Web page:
Bio Life: Adventures Beyond Myself

Elvis Elvis

Bio life and adventures. Exploration beyond myself

Note: All of us are presented with many difficulties and challenges in this journey of life. Somehow, we are able to conker most of them and life goes on. We see smiling faces all around us but we cannot tell what they have endured. Even though, all of us suffer in one way or another, some of us are luckier than some people are because their sufferings have been beyond imagination. I am one of the luckiest ones and I thank the heavens for all that is given to me.

My name is Hector and I am from Honduras from a small town called Tocoa located in Colón (Columbus state). I am and RN and came to the United States when I was a young pup back in 1982. I was 19 years old.

My life has been filled with exciting adventures and challenges that has shaped me to be the man I am today. I will share some of those adventures with you as time allows. Some of them are exciting, sad, and out of this world and some are difficult to believe.

At the age of 10, I found a Reader’s Digest sitting on a table, picked it up, and started to go trough the pages. I read a few stories and become fascinated about the United States. Shortly after that, I decided I was going to leave my home town and venture out to the world to discover this great country. This turned out to be my first and challenging goal of my life because I didn’t know how or when I was going to leave.

I got my first job at the age of thirteen doing construction work and got paid $50 a month; not a lot for a kid who needed to fend for himself but, I managed to save a few Dollars here and there. By age 15 I had $100 in the bank! Not bad because I was making progress towards that goal.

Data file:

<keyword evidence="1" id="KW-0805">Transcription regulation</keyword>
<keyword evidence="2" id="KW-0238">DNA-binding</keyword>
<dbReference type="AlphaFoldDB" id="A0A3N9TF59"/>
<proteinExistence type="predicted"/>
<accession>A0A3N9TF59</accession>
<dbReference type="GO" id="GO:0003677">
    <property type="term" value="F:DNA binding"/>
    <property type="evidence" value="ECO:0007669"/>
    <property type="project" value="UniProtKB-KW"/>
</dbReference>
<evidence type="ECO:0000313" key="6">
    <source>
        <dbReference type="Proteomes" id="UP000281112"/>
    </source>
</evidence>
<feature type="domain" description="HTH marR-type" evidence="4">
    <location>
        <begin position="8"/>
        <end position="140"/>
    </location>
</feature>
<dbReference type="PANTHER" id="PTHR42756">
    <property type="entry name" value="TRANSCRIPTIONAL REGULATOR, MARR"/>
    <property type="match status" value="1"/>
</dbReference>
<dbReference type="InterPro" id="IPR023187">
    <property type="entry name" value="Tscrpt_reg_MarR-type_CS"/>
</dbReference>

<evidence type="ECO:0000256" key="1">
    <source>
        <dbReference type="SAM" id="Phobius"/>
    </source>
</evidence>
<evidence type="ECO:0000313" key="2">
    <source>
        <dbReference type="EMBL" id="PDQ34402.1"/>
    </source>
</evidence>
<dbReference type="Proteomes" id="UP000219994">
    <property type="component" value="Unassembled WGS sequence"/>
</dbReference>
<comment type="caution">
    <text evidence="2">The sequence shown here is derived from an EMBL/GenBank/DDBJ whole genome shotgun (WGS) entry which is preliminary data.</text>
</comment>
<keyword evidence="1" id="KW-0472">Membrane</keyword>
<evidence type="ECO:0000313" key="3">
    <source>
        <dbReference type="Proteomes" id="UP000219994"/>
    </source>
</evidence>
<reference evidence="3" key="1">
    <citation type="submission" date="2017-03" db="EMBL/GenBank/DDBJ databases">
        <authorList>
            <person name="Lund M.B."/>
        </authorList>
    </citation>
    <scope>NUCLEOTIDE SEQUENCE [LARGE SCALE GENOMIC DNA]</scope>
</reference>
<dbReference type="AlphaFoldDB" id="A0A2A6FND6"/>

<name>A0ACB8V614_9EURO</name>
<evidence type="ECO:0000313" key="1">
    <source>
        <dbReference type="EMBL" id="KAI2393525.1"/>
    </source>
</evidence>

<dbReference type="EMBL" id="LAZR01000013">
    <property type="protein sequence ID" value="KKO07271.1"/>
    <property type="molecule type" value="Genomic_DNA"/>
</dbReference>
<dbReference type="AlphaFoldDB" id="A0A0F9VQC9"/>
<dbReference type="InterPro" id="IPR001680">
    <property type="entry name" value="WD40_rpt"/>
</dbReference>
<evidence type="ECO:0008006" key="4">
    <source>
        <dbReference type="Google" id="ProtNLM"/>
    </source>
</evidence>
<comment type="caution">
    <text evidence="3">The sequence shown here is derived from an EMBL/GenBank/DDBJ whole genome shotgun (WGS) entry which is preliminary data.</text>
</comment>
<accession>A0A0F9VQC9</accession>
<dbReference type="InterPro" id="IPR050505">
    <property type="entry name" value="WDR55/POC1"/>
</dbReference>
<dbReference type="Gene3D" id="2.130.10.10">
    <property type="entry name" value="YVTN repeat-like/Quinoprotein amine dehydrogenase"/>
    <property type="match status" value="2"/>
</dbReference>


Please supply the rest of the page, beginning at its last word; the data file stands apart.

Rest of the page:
Bio Life: Adventures Beyond Myself

I continued to work odd jobs but was unable to make my money grow because important things kept coming up which needed my attention and money. When I was out of a job, I hung around my two cousins who worked very hard in the mountains clear cutting to plant beans, rice, corn, sugar cane, bananas, and other crops. It was a very hard job because everything had to be done by hand and the heat was exhausting. The main tools we used where machetes and axes.

I did not have to do that kind of work but I was very close to my two cousins. They where like my brothers and, wherever they went I went.

I remember when their father built a small house on the foothills when I was 3 years old and off to one side someone found a few Indian artifacts. They started to dig in that area and found a bunch more including a few stone corn grinders; called molcajete in Mexico and metate y mano in other countries. I visited Honduras back in 2005 and I asked my aunt about the artifacts and the stone corn grinder she kept. She pointed to a corner and showed it to me. She said it broke off years before. I inspected it and found the handle which is a separate elongated and oval piece. I asked her if I could have it and she gave it to me. It sits now in my living room.